The experts during the fireside conversation included N.R. Narayana Murthy, founder, Infosys, who was also the chief guest at the Fortune India's 40Under40 Young Achievers Awards event, and Rajeev Gowda, vice-chairman, State Institute for Transformation of Karnataka.

On contemporary issues with the Silicon Valley of India, Bengaluru, considering its sheer size and ever-increasing problems like traffic, city management, and facilitating businesses, Gowda says the volume of traffic is creating a situation where "we are not able to be as productive" and are quite stressed as it takes hours to get from place to place. "So how are we going to fix that is the central issue...if we can make the city commute come down dramatically, it would make a huge difference."

On the issue of banning commercial carpooling in the city of Bengaluru, Gowda clarified that the state government didn't ban carpooling but "commercial use of private vehicles" in the city. "If you are going to use your private vehicle commercially, then there are other things like insurance in accidents and various other things that we need to consider. Nothing is coming in the way of carpooling."

Gowda also talked about the state initiatives that are being implemented to expand Bengaluru. "60% of the GDP of Karnataka comes from Bengaluru. We need to go beyond Bengaluru." He also talked about retrospective taxes on cryptos and online gaming, saying it is probably going to shut down these sectors or force them to move out.

Infosys founder N.R. Narayana Murthy
Infosys founder N.R. Narayana Murthy
Image : Sanjay Rawat

Infosys founder N.R. Narayana Murthy talks about the need for a robust market for market estimation in India, which causes investors to overestimate it. “We do not have market research companies that can go deep into the market, go into the trenches, and give an estimate of the market opportunity with a very high level of confidence,” Murthy says.

Talking about today's entrepreneurs, the business icon says: "Today's entrepreneurs are much smarter than we were, there is no doubt about that...for several reasons. The biggest competition is in the market for revenue and the market for talent. When I co-founded Infosys, along with my colleagues, the talent was easily available. But today, talent is extremely difficult to get because of so many opportunities available. Secondly, we all took the easy route as we focussed on export markets. Even today, in the top companies in IT services, 90-95 revenue comes from abroad. But the beauty of the current entrepreneurs is that they all are fighting in the Indian market, which is not easy because the country has still not come to a certain maturity level in appreciating the power of tech in gaining a competitive advantage in the marketplace."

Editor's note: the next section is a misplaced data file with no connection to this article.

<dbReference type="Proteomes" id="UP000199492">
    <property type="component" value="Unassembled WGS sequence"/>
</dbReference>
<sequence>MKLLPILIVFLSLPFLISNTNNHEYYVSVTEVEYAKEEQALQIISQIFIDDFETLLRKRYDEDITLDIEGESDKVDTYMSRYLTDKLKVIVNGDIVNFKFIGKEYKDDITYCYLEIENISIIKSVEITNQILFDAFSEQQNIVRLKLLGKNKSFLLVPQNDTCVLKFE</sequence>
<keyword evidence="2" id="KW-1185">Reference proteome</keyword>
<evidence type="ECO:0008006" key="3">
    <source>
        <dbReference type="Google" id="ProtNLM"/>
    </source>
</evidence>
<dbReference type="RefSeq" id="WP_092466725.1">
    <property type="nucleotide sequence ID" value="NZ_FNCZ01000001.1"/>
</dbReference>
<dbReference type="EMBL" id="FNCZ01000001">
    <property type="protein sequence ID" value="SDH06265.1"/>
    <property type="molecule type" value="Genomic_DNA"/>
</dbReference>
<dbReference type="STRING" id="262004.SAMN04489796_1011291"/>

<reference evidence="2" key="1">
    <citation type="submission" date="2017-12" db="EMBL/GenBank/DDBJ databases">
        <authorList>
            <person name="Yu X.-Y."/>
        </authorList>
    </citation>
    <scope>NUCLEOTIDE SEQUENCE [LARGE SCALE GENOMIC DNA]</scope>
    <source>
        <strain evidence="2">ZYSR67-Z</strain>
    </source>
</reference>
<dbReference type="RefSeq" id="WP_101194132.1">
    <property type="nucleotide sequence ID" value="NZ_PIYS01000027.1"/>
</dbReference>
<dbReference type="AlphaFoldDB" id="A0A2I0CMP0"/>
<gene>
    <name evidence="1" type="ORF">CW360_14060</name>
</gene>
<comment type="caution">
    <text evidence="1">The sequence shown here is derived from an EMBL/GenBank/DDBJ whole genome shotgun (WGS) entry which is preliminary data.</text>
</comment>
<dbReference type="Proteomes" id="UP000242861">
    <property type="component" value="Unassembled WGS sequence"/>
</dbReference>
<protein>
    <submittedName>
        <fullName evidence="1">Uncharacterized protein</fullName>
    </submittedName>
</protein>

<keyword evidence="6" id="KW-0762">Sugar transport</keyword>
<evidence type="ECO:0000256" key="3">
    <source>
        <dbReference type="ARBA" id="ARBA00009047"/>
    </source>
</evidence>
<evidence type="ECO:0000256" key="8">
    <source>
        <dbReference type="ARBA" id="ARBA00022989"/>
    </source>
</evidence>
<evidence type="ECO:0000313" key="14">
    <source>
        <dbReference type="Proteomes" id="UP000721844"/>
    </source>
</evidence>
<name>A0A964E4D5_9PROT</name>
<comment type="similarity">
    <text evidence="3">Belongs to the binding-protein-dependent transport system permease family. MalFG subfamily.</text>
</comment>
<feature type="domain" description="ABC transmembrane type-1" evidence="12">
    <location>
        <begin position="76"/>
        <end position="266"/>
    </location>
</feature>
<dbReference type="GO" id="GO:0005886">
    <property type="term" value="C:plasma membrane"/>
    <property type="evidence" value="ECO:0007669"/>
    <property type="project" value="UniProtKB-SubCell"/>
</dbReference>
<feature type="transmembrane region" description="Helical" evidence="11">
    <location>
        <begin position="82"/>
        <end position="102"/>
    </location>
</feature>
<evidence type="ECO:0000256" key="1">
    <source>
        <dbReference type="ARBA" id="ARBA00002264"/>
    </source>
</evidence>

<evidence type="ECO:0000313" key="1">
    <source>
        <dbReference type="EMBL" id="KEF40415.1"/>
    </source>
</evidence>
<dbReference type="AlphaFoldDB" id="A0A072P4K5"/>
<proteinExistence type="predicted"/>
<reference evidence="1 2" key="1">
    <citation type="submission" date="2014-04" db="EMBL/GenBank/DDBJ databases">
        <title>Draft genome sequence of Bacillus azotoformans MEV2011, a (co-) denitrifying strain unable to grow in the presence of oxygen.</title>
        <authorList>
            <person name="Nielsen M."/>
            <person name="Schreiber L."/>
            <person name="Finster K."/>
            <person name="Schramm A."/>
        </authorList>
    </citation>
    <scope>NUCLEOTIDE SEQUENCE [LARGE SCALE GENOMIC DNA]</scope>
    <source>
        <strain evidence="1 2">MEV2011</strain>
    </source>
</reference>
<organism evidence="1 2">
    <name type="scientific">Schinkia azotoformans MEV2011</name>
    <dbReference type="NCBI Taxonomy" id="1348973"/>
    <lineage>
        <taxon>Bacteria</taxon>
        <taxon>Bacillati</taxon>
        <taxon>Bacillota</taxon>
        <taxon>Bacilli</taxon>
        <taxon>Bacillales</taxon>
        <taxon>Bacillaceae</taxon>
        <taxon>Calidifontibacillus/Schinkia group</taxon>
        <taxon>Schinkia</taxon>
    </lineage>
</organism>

Sharing lessons learned from his entrepreneurial journey with upcoming startups, Murthy says: "I learned a few lessons from my failures and then I founded Infosys. God was kind and it went well. It is not what age you spend...it is not what gap years you have. What is important is from the failures, whether there are any indelible lessons one has learned, that will overcome the various lacuna that existed in the first attempt. No VC will be bothered about how your first attempt went, they'll be bothered about how good your current idea is. That's all."